Is the traditional executive resume dead? Do I still need a resume? Are LinkedIn and VisualCV the new resume?
Questions like these are floating around a lot lately, among executive job seekers and colleagues of mine in the careers industry. The answer is “maybe”.
With recruiters and hiring decision makers vetting candidates based on their online footprint, and seeking passive candidates (those who aren’t even in the job market), top-level executives’ first introduction to hiring professionals is often not through their resumes.
Due to the ever-shortening attention spans of decision makers and their increasing use of PDAs to assess candidates, traditional “paper” resumes are becoming less and less important in executive job search.
Dealing with and trying to read attached emailed “paper” documents can be tedious and time-consuming, and so much more telling information about candidates can be found online.
LinkedIn profiles (and sometimes Twitter and Facebook) are often the first point of contact and have become accepted career marketing and information-gathering tools.
VisualCV is beginning to make headway as a more feature-rich, multi-media companion to a LinkedIn profile.
But somewhere along the line in the hiring process you’ll probably still need to present a brand and value proposition-driven resume . . . at least for now.
You may not need a resume to get an interview, but you may need to bring one to the interview. That may never change. Then again, it may.
Recently I posted the following question on LinkedIn:
To Executive Recruiters and Hiring Managers: How important are resumes to you when you’re vetting top-level executives? For a first review, do you find an achievement-rich, brand-driven LinkedIn Profile and/or multi-media-rich VisualCV preferable to a resume?
Here are two of the answers:
“We don’t even look at resumes until the second interview.”
“Resumes and cover letters are becoming more and more passe because of Web 2.0. From what I see in the recruiting networks it seems that SO FAR, VisualCVs are not taking off but that I think is just a matter of time. LinkedIn on the other hand is really taking off – in that I see more and more job posts saying they wouldn’t even consider people without recommendations. So HMs and all along recruiters are looking to LI for the details of “who this person is”. But many executives are not taking advantage of that from what I see.”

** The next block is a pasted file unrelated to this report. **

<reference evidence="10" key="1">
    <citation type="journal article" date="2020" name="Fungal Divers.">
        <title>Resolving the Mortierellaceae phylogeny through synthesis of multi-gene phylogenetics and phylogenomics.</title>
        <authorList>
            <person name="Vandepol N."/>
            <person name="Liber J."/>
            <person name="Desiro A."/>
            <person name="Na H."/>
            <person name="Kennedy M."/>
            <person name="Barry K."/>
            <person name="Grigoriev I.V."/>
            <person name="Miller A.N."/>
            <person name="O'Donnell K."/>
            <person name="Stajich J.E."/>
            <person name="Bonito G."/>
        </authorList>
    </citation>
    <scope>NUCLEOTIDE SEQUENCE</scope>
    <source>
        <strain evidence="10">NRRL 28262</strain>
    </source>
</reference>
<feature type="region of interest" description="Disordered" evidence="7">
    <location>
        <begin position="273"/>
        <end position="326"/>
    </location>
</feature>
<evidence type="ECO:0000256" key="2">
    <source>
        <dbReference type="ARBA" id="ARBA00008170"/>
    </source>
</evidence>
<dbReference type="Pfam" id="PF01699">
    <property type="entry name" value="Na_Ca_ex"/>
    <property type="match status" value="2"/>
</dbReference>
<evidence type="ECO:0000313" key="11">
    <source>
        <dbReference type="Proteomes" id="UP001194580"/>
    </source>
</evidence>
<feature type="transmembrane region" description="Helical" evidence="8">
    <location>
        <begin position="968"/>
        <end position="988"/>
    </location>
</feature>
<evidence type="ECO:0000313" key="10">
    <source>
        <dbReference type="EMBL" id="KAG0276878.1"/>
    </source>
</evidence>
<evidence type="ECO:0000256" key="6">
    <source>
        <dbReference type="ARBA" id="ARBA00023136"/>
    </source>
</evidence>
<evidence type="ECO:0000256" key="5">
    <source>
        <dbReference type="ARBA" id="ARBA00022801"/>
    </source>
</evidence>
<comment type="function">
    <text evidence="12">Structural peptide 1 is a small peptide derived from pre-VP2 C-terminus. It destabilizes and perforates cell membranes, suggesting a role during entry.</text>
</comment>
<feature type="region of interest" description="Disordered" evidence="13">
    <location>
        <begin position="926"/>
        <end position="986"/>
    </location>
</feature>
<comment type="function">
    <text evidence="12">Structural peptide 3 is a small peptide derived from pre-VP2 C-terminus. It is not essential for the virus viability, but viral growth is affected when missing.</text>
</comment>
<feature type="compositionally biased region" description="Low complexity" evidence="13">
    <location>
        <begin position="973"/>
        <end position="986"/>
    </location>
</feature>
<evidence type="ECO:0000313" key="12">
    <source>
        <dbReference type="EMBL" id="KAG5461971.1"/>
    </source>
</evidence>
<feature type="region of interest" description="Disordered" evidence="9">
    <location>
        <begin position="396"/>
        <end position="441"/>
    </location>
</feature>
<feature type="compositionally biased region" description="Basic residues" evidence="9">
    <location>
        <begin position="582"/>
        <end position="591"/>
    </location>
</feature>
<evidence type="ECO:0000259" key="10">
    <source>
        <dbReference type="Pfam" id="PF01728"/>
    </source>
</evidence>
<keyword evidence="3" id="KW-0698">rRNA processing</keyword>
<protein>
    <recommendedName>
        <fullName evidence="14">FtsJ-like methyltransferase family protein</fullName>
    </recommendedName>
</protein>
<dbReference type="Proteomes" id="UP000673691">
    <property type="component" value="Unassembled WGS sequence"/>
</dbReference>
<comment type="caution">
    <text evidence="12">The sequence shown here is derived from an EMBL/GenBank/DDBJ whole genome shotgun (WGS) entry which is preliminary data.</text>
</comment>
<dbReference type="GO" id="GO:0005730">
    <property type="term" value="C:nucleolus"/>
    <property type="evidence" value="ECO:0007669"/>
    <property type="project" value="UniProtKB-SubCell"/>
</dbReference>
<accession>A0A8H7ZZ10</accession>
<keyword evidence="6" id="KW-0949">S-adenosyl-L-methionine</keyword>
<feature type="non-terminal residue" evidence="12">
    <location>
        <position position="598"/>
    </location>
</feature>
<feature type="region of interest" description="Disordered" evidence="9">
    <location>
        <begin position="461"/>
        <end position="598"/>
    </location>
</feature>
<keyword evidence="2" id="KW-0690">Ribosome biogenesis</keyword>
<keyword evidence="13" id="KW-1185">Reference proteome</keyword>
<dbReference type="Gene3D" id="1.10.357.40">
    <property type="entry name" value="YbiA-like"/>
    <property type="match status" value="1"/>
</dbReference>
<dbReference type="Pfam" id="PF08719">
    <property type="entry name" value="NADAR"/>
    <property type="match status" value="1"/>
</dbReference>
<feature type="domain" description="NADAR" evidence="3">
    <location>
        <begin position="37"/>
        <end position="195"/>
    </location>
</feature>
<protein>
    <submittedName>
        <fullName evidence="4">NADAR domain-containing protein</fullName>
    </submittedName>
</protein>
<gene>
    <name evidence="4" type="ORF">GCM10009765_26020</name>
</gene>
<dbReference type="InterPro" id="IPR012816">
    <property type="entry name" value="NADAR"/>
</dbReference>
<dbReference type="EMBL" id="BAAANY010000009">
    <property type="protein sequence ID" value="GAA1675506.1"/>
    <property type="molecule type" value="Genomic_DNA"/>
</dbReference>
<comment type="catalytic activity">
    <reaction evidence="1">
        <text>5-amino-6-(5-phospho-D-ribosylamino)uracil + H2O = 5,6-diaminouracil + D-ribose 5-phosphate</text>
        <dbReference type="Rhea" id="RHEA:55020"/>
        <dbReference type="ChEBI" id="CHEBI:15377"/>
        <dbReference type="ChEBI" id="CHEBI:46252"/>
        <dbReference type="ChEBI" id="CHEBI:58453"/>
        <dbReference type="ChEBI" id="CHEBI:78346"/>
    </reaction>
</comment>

And here’s some compelling input from the Fistful of Talent recruiters’ blog, Can You Hire Your Next Star Using Twitter and Blogs, But No Resume?
Author and marketing blogger, Seth Godin weighs in:
“This is controversial, but here goes: I think if you’re remarkable, amazing or just plain spectacular, you probably shouldn’t have a resume at all.
Not just for my little internship, but in general. Great people shouldn’t have a resume.
Here’s why: A resume is an excuse to reject you. Once you send me your resume, I can say, “oh, they’re missing this or they’re missing that,” and boom, you’re out.
Having a resume begs for you to go into that big machine that looks for relevant keywords, and begs for you to get a job as a cog in a giant machine. Just more fodder for the corporate behemoth. That might be fine for average folks looking for an average job, but is that what you deserve?”
Then marketing recruiter, Harry Joiner at The Marketing Headhunter, responded to Godin:
“Recently, Seth Godin (of whom I have been a big fan for years, and whose Boxed Set I bought the week it was released) suggested that the best jobs don’t require a resume. Seth knew his comments were going to be controversial, and his post was music to the ears of his fans — many of whom blogged their hope that he was right.